Répartition des Noelaerhabdaceae (nannofossiles calcaires) dans le Quaternaire moyen et supérieur des océans Atlantique et Pacifique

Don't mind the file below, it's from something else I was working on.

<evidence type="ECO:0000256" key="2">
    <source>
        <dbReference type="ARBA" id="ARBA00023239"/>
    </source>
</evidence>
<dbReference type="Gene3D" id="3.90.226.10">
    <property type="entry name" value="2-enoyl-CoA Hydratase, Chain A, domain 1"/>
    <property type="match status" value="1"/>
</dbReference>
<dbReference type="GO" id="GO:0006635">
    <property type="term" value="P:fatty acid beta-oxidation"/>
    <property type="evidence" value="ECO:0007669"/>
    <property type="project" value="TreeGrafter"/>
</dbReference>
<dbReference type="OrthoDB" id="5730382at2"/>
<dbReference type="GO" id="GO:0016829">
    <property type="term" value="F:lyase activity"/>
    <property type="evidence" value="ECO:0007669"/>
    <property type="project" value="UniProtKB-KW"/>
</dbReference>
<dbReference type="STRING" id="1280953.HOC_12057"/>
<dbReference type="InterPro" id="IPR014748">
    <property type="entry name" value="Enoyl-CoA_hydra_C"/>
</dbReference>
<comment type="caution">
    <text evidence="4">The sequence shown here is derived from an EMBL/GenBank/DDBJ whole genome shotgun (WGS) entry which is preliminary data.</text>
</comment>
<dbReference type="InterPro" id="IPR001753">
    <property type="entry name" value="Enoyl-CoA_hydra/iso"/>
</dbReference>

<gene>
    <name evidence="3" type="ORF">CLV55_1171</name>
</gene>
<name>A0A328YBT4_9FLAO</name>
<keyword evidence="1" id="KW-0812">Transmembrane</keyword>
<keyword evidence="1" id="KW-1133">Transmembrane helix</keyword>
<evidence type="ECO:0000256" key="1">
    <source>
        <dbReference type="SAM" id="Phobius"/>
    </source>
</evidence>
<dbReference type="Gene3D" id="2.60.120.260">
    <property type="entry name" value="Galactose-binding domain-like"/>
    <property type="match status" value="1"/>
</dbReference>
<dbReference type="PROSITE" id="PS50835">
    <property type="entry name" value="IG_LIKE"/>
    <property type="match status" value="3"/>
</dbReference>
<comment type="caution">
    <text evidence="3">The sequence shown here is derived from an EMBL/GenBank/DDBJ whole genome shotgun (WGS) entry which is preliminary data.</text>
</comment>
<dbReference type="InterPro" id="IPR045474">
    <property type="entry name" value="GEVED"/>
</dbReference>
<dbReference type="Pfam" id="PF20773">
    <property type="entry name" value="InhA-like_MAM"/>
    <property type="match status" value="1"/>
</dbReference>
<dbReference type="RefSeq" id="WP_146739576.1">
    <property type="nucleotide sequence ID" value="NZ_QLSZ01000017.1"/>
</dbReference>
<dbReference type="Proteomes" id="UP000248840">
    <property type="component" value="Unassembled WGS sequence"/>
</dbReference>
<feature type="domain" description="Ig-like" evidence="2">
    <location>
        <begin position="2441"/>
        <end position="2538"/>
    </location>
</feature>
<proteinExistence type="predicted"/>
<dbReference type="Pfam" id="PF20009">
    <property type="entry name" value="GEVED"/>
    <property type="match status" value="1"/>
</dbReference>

Calcareous nannofossil assemblages of the family Noelaerhabdaceae have been studied in sediments of seventeen Quaternary cores raised from various climatic areas of the Atlantic and Pacific oceans. These sections display a regular, hiatus-free sedimentation for the last 500000 years. They have been dated using oxygen-isotopic measurements, variations of calcium carbonate content, variations of total nannofossil abundance, thorium measurements and volcanic ash horizons. Coccoliths of the genus Gephyrocapsa have been placed in three distinct taxonomic groups, based on morphological criteria inferred from light-microscope observations. Their acmes, as well as the acme of Emiliania huxleyi, are considered as stratigraphic markers. These markers characterize most of the last thirteen glacial-interglacial climatic stages, as well as some climatic events of lower magnitude (8.5 and 6.5). Most of these markers have global stratigraphic significance: acme of ''closed'' Gephyrocapsa during stages 13,11 and 9, and during event 8.5; acme of ''small'' Gephyrocapsa during stage 7 and event 6.5; acme of ''open'' Gephyrocapsa at top of event 6.5, and during stages 5 and 3; acme of E. huxleyi during stages 3 and 1. Others are only valid south of the southernmost latitude reached by the North-Atlantic polar front during the Quaternary: acme of ''closed'' Gephyrocapsa during stage 12; acme of ''small'' Gepkyrocapsa in early and middle stage 5; acme of E. huxleyi during stage 2. Others are only valid south of 20-degrees-S: acme of ''small'' Gephyrocapsa at the 10/9 stage boundary; acme of ''open'' Gephyrocapsa during stage 6.